Rating: 2 out of 5.

Filmed in only eighteen days, Sanctuary debuted at 2022’s Toronto International Film Festival. Just two actors star in the film, which probably could have been better served as a racy stage play—Margaret Qualley (The Leftovers, Death Note) is manipulative dominatrix Rebecca, whilst Christopher Abbott (Girls, Possessor) plays her wealthy client, Hal. Erotic and sexually-charged, NEON’s Sanctuary ends up a curious two-hander that doesn’t have much substance beyond the surface level.

Over the course of one rather bumpy night, Hal and Rebecca role play, as per usual. This time, donned in a blonde wig, Rebecca poses as a consultant from Licher and Haines. The board is considering Hal for a “high-up crucial role” as the company’s CEO she says, and starts asking him a series of questions that get weirder by the minute. At first they are simple, such as name and social security number, but soon they delve into Hal’s age when losing his virginity. The script is careful and almost playful with their flirtation in this early scene before an understanding of what is really happening here plays out. Rebecca sticks to a pre-written script, reprimanded for going off-book. All of this is played for Hal’s sexual gratification no matter how degrading it may appear.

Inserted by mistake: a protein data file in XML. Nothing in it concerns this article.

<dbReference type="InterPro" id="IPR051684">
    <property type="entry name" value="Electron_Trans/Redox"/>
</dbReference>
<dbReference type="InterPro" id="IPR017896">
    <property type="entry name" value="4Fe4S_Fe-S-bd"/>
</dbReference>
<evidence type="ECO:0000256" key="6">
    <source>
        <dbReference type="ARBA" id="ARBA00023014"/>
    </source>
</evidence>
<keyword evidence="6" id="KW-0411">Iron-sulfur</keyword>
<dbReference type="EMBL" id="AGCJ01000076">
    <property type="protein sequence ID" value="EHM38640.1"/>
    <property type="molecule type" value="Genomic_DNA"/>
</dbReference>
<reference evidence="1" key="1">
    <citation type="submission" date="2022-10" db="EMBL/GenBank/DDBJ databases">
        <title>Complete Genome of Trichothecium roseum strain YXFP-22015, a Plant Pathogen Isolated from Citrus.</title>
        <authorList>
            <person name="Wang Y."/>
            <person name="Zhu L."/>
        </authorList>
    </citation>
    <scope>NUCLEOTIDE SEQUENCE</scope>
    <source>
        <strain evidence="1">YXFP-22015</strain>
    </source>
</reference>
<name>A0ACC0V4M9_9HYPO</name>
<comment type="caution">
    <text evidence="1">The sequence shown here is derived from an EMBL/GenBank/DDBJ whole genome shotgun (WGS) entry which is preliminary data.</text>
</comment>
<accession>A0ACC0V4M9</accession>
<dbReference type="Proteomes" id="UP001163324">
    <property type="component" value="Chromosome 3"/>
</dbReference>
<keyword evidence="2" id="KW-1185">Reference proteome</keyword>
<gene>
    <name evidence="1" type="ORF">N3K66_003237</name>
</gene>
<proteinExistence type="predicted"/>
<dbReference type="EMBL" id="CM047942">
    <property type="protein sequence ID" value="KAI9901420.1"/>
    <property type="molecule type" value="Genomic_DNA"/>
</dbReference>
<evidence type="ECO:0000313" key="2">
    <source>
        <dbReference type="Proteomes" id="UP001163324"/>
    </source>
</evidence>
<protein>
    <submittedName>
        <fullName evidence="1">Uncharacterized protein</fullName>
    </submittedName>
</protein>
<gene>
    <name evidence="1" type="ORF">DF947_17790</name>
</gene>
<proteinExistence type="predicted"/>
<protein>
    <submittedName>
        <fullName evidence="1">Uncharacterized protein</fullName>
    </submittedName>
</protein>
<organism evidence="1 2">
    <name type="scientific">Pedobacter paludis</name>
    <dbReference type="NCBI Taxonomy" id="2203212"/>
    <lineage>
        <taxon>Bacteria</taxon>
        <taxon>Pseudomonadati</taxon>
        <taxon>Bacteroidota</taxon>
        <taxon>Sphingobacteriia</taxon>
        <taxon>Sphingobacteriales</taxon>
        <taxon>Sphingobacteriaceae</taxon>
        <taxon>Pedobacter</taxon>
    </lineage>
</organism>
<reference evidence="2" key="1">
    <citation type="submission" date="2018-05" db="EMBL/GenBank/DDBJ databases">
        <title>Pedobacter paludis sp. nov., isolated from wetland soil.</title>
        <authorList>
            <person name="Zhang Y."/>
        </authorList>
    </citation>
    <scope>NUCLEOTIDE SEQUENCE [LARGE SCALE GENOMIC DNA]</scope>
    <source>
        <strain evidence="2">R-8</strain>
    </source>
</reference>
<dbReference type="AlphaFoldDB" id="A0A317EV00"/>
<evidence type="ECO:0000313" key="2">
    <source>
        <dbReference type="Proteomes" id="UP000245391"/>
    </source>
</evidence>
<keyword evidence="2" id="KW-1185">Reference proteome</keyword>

Everyone has their own kinks, even if that means cleaning toilets on all fours and being teased to the point of orgasm. After this initial encounter, Hal’s intent becomes quite clear. He has bought Rebecca a watch worth $30,000. With the next stage of his life imminent, Rebecca and the “work they do here” no longer has a place. This will be their goodbye. However, here in this claustrophobic hotel room, Rebecca is about to make sure they play by her rules. Hal might think he is one step ahead… but what about when blackmail is brought into the equation?

Playing out similarly to the underwhelming Malcolm & Marie (just with less arguing), Sanctuary is really nothing more than two horny people constantly turning the tables on one another. Depending on how one feels about this obvious caveat, it will either make or break the film. I will say that the cinematography is quite good, and the performances from Abbott and Qualley are stellar. There just isn’t enough here to satiate or titillate. For a sex-centered movie, we are not treated to so much as a drop of nudity. Sex and dick talk aplenty, yet not so much as a bare bottom gets glimpsed by the camera. One half tasteful, while one half constantly talks about the act of cumming; definitely a curious combination.

Sanctuary features excellent acting but is little more than a middling, drawn-out series of interactions. The sole saving grace lies with Abbott and Qualley. A final scene comes completely out of left field to attempt justifying the stranger turns in the story, and for me, it just plain did not work on any level whatsoever. Director Zachary Wigon executes some interesting directorial choices that couple with stellar acting to make Sanctuary at least worthy of one watch. As far as another, one couldn’t tempt me even with a convincing case of blackmail.

Undress your expectations when Sanctuary hits theaters in LA. and New York on Friday, May 19th, before expanding wide on June 2nd.

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